The Board directs that the district’s behavior support programs shall be based on positive rather than negative behavior techniques to ensure that students shall be free from demeaning treatment and unreasonable use of restraints or other aversive techniques. The use of restraints shall be considered a measure of last resort and shall only be used after other less restrictive measures, including de-escalation techniques. Behavior support programs and plans shall be based on a functional assessment of behavior and shall include a variety of research-based techniques to develop and maintain skills that will enhance students’ opportunity for learning and self-fulfillment.

The policy defines ‘restraints’ as below:

Restraints – application of physical force, with or without the use of any device, designed to
restrain free movement of a student’s body, excluding
the following:

1. Briefly holding a student, without force, to calm or comfort him/her.
2. Guiding a student to an appropriate activity.
3. Holding a student’s hand to escort him/her safely from one area to another.
4. Hand-over-hand assistance with feeding or task completion.
5. Techniques prescribed by a qualified medical professional for reasons of safety or for therapeutic or medical treatment, as agreed to by the student’s parents/guardians and specified in the IEP.
6. Mechanical restraints governed by this policy, such as devices used for physical or occupational therapy, seatbelts in wheelchairs or on toilets used for balance and safety, safety harnesses in buses, and functional positioning devices.

On “physical restraints,” the policy also reads “restraints to control acute or episodic aggressive behavior may be used only when the student is acting in a manner that presents a clear and present danger to the student, other students or employees, and only when less restrictive measures and techniques have proven to be or are less effective.”

Seclusion is defined as “confinement of a student in a room, with or without staff supervision, in order to provide a safe environment to allow the student to regain self-control.”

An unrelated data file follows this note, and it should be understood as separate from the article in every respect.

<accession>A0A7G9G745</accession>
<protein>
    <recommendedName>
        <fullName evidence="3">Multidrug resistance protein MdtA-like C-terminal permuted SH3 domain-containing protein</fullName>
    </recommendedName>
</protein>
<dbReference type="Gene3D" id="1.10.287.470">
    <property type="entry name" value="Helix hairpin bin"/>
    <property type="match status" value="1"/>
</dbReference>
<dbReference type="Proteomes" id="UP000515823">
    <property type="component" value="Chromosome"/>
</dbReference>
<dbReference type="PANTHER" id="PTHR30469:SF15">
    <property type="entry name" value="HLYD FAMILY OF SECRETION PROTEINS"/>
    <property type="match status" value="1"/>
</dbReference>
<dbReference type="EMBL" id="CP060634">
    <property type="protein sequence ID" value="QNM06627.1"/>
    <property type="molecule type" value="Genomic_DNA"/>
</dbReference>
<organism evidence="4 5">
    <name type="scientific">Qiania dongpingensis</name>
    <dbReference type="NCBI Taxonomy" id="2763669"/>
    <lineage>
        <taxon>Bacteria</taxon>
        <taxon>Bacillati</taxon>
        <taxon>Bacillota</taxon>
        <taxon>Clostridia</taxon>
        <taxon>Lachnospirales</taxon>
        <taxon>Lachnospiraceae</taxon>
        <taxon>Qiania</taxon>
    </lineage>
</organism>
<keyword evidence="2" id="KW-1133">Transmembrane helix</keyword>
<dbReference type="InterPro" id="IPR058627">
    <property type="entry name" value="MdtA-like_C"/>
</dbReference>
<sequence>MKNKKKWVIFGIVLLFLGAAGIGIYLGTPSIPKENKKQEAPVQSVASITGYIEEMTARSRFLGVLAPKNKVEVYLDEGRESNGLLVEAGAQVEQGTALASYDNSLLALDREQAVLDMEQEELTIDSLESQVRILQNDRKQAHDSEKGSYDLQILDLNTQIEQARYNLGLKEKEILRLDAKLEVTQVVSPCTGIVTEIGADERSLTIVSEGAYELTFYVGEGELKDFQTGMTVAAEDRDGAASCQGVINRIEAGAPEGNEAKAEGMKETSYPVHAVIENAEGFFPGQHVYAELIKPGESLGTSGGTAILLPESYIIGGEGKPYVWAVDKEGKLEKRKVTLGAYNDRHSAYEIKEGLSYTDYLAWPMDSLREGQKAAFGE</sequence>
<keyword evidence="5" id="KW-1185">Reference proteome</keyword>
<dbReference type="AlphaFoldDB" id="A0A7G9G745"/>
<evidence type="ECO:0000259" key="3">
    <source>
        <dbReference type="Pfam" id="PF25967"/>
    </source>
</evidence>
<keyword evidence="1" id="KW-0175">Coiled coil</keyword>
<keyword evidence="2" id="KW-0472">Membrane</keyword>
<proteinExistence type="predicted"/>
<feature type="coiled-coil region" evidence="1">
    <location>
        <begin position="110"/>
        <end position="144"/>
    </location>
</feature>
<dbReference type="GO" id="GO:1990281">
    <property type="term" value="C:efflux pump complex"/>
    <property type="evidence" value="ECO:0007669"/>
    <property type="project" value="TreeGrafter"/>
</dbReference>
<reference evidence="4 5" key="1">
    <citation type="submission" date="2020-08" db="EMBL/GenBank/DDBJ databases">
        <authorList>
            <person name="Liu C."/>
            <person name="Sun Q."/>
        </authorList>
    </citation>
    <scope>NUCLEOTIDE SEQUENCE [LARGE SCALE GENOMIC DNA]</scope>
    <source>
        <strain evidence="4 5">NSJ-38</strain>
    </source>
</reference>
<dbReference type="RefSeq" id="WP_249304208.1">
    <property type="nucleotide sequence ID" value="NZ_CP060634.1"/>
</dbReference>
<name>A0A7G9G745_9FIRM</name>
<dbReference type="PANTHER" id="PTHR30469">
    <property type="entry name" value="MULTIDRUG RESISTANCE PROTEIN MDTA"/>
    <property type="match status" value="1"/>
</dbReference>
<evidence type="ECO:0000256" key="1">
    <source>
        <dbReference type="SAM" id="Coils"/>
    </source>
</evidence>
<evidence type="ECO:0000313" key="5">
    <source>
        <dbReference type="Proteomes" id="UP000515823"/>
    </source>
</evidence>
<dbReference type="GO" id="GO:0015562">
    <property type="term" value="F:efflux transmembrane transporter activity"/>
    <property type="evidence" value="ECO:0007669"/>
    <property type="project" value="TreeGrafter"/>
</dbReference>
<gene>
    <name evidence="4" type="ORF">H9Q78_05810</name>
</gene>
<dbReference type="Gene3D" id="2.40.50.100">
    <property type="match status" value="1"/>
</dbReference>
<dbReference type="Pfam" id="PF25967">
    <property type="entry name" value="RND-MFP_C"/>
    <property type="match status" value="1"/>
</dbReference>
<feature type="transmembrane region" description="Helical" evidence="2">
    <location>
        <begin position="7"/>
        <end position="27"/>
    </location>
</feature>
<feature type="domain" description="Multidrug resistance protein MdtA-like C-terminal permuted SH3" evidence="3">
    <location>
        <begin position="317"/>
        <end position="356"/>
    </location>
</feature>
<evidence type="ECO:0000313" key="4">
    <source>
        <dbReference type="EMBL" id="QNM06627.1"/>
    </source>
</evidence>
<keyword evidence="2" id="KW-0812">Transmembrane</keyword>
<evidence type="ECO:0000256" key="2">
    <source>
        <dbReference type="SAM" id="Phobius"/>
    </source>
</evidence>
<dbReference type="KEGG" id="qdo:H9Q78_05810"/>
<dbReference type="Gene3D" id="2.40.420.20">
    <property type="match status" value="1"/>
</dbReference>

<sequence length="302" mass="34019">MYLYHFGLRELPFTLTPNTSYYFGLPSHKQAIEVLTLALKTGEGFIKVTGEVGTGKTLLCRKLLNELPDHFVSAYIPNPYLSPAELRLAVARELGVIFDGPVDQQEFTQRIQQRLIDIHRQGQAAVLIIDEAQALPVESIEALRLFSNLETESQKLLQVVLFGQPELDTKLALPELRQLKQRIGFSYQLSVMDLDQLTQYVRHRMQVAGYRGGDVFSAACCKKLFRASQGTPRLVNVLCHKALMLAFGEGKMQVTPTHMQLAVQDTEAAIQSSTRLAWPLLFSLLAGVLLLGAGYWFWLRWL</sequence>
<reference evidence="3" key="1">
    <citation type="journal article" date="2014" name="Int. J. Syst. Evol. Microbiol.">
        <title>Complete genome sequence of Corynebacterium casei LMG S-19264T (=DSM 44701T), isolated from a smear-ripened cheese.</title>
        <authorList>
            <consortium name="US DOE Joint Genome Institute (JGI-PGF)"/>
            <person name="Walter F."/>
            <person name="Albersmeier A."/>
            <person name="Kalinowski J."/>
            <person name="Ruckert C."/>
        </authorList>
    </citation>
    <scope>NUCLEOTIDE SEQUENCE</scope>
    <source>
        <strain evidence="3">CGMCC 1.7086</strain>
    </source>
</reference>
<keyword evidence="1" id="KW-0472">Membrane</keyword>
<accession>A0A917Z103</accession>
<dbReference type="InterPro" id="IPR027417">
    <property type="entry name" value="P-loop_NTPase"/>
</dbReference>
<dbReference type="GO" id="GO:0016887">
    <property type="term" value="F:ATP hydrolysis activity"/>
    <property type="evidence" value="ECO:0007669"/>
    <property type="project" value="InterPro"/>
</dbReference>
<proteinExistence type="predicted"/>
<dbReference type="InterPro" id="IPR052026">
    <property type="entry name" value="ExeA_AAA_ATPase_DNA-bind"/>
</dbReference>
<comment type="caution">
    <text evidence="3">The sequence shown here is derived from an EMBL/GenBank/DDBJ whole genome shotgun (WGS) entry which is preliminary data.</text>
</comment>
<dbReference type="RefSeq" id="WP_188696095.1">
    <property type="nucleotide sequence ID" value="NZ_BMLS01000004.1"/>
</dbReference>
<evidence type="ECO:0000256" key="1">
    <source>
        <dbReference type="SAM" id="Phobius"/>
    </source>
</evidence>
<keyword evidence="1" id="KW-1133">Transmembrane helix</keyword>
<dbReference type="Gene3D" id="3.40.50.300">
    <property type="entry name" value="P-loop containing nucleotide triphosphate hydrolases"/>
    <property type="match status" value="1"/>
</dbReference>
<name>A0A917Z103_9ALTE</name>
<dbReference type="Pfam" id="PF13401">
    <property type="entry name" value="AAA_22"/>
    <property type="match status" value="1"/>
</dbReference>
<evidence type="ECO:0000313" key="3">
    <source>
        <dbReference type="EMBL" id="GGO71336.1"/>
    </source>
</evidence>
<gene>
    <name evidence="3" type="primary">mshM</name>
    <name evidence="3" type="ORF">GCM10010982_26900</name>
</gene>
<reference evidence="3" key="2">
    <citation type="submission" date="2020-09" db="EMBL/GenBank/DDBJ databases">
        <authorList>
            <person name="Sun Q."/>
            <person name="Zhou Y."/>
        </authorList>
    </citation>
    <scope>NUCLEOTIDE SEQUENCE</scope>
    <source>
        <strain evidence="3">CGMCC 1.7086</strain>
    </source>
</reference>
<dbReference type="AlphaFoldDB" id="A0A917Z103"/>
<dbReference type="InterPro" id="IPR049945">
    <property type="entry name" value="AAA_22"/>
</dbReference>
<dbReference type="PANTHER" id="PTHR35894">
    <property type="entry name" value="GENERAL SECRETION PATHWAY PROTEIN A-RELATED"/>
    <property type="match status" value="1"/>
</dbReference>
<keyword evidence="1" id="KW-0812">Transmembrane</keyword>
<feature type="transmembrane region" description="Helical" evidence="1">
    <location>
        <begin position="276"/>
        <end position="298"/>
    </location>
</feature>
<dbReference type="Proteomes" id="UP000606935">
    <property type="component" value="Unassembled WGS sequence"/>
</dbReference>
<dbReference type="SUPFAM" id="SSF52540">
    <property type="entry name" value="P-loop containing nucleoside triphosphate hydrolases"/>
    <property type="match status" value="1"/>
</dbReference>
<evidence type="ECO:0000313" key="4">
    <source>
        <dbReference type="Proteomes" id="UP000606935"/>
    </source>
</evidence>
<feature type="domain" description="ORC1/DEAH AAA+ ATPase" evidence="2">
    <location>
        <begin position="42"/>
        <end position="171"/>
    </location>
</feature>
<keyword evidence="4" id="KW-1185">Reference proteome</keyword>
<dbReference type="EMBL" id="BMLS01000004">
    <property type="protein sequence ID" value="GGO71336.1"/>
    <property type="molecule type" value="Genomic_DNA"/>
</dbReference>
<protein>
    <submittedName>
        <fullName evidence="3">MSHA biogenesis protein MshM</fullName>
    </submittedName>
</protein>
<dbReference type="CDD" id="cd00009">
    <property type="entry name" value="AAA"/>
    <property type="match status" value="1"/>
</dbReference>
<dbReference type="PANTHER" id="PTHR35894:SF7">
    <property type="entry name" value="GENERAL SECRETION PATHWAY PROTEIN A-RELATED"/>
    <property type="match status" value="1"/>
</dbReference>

Students with disabilities is defined as “school-aged children within the jurisdiction of the district who have been evaluated and found to have one or more disabilities as defined by law, and who require, because of such disabilities, special education and related services.”

The policy does state “the district prohibits the seclusion of students in locked rooms, locked boxes and other structures or spaces from which the student cannot readily exit.” I note it appears unlocked rooms and unlocked boxes are not prohibited.

The policy also states “the following aversive techniques of handling behavior are considered inappropriate and shall not be used in educational programs:

  1. Corporal punishment.
  2. Punishment for a manifestation of a student’s disability.
  3. Locked rooms, locked boxes, other locked structures or spaces from which the student cannot readily exit.
  4. Noxious substances.
  5. Deprivation of basic human rights, such as withholding meals, water or fresh air.
  6. Suspensions constituting a pattern as defined in state regulations.
  7. Treatment of a demeaning nature.
  8. Electric shock.
  9. Methods implemented by untrained personnel.
  10. Prone restraints, which are restraints by which a student is held face down on the floor.”

I’ll leave it to the reader to surmise why electric shock on schoolchildren and withholding meals and water, etc. from children must be expressly prohibited in this day and age, but I suppose I should be glad of it.